• If I ever DID bite the bullet and have ink done, it would either be a skull & crossbones wearing belly dance hair ornaments, or the symbol of Erzulie. And it would be on my lower back, so that it showed when I danced, but not in ordinary clothes.

    “Perhaps you could use a hero or heroine that had a quote like that on their arm? that could work and you wouldn’t have to go through the pain.”

    I was thinking the same thing! 😀

  • Jenny

    I wouldn’t get words. Words are slippery to me. Transitory. (Oh, the perils of being an editor!) Images can convey so much more than words, I think. Which is why I have a tattoo that’s a picture, not a word. 🙂 And no, it didn’t hurt and yes, I was completely sober. It was a very reputable place–they don’t tattoo people if they’ve been drinking.

  • Either “Illegitimi non carborundum ” (bad latin for ‘don’t let the bastards grind you down’) or “No fate”, which is shamelessly Terminator 2, but demmit, I like it.:)

  • Catie said, “No fate”, which is shamelessly Terminator 2, but demmit, I like it.:)”

    I love that, too! (Yep, huge Terminator fan from way back, me.)

  • “Either “In the Beginning….” or “I am the Alpha and Omega”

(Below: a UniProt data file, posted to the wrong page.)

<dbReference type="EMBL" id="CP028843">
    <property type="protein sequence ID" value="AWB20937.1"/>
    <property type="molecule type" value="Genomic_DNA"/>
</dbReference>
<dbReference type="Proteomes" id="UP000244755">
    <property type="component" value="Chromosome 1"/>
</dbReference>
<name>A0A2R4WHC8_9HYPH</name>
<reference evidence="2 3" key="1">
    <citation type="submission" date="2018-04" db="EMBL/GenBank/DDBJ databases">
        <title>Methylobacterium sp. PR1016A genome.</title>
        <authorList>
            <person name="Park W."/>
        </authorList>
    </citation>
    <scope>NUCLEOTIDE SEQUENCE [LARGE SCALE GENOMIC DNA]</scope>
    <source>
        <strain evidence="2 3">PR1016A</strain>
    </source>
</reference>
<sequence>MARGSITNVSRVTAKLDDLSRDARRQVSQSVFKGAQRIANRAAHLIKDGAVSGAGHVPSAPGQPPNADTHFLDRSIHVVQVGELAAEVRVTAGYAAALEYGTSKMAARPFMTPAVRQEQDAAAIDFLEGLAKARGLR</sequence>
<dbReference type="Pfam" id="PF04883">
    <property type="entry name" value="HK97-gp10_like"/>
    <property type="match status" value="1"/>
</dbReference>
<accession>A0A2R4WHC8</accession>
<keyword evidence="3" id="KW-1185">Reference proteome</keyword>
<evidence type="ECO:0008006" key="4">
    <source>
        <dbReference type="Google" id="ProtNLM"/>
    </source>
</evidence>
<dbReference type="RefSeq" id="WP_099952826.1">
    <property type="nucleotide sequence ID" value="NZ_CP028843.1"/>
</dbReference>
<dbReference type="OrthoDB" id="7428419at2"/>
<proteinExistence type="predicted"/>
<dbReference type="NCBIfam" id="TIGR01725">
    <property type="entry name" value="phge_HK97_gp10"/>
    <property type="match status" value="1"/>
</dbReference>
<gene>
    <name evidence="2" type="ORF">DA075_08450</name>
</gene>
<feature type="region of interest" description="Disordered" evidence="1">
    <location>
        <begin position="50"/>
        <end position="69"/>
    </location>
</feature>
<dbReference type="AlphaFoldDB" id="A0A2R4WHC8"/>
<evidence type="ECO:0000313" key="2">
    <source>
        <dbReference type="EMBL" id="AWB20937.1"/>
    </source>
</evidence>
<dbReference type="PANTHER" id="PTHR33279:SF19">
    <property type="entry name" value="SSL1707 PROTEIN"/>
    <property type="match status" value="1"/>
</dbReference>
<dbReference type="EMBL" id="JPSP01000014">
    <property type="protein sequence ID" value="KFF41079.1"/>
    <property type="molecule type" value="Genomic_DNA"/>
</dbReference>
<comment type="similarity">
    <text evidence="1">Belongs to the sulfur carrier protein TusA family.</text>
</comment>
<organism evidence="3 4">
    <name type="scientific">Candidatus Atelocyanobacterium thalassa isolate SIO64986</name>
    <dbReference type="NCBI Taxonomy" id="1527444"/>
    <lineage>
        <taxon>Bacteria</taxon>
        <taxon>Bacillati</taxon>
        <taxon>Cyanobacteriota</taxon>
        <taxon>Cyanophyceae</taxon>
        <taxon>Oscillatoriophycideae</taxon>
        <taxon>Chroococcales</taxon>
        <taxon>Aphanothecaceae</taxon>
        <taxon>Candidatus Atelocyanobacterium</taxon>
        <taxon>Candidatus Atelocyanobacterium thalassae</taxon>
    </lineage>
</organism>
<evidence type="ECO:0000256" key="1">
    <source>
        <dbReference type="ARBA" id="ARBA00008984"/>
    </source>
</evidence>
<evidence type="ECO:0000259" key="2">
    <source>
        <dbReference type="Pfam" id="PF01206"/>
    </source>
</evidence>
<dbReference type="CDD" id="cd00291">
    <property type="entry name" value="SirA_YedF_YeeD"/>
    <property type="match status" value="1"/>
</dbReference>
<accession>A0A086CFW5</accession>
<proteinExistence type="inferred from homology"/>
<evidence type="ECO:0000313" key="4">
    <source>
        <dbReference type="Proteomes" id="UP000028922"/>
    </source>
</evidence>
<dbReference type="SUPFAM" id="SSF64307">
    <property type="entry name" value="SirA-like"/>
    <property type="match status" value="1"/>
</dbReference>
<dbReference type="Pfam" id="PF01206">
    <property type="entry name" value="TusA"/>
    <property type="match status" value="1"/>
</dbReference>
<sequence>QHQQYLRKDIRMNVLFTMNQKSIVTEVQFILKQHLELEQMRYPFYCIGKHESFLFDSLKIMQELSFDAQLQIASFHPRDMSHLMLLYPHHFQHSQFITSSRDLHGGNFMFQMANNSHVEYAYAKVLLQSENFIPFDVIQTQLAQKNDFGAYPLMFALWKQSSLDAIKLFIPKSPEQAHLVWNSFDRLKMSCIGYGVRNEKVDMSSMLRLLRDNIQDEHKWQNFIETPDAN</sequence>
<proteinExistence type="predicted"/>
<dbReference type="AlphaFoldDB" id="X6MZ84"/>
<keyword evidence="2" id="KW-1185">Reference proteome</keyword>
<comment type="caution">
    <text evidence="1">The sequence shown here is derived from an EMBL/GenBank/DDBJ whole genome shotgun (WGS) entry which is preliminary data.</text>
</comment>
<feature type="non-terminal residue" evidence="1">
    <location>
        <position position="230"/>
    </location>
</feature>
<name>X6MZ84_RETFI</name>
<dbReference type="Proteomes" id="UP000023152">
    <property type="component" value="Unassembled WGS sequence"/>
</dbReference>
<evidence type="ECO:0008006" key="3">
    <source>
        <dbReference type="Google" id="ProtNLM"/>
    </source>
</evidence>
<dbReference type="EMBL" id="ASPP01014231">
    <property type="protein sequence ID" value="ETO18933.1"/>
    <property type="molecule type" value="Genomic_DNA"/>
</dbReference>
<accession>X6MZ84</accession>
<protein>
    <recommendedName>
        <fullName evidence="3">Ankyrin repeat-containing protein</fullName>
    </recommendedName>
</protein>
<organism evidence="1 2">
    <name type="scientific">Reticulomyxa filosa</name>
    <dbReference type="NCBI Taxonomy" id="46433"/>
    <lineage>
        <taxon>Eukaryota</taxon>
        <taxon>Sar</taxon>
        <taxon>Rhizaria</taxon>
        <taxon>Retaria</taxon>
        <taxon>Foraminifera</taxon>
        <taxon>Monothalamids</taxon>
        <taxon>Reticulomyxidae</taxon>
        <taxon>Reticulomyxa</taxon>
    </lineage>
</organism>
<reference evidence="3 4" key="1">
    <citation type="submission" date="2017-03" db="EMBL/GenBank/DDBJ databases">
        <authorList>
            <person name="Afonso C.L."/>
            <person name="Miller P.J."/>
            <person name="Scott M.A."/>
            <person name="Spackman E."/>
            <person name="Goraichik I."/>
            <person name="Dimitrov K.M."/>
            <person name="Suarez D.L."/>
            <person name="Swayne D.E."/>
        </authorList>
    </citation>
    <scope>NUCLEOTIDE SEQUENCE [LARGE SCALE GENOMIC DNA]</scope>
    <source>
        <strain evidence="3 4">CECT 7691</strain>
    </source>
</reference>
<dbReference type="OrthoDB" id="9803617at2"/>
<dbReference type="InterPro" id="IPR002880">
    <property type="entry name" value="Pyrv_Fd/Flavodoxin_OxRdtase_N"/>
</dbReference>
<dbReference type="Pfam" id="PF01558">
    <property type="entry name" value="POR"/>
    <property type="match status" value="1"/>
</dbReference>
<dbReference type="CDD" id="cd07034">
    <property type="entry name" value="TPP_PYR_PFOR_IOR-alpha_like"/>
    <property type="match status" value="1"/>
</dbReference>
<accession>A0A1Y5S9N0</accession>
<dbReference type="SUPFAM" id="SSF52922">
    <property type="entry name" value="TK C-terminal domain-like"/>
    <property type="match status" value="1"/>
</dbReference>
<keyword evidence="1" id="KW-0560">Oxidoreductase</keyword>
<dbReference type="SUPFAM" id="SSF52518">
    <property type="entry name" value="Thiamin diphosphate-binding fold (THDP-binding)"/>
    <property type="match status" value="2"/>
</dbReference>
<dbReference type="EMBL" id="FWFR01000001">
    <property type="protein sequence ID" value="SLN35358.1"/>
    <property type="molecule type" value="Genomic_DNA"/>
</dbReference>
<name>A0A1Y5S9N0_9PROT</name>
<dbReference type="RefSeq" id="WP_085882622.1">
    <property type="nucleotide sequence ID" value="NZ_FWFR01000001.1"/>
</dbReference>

Or from Literature….

    “Don’t Panic!” or “He Who Comes with the Dawn”

  • Mark said, “I am the Alpha and Omega”

    I was a major fan of the Chris Carter show “Millennium”, which featured a scary stalker/killer who declared himself the Alpha and Omega.

    So if you had that on one arm and “Don’t Panic” on the other, I’d probably spin in confused circles. *laughs*

  • If I ever got a tattoo… well, it would either be a phrase, or it would be a wedding ring, one of the two. 🙂 I have a few ones I like.

    “Everything was beautiful and nothing hurt.” (Kurt Vonnegut, Jr.) I love the sense of irony this phrase evokes. This man wrote some amazing lines.

    “Deus Vult.” I saw these in a picture of a pair of knuckle tattoos, in Latin. The English translation is ‘God wills it.’

    “In Light of Darkness.” A line of my own making. After I finish my current projects, I mean to write a novel with this title.

    … You know. If nothing changes between here and there. (And what’re the chances of that happening?) 🙂

  • Speaking of Vonnegut, how about “So it Goes”?

    My Sister and her Husband have one another’s names tattooed on their backs, but translated into Elvish!

    I Think that Maybe, If I were standing in the tattoo parlor right now, making the life-altering decision, I would get “NERD” tattooed on my left wrist. It would remind me of my roots. Keep me humble and make me proud at the same time.

    Instead of etching this or any other phrase into my skin, though, I think I will try and etch life’s important words permanently into my mind, where they belong, and where they might do me some good.

  • Ben Reeder

    Funny someone should mention characters with tattoos. My primary character in my next story is getting a tattoo. It would be the word “Freedom” in an ancient language, because he used to be a slave.

    If I were to get a word tatto, it would be “So mote it be…” in either Latin or Futhark runes. Makingit in some other language moves it from the realm of “everyday” and makes it special.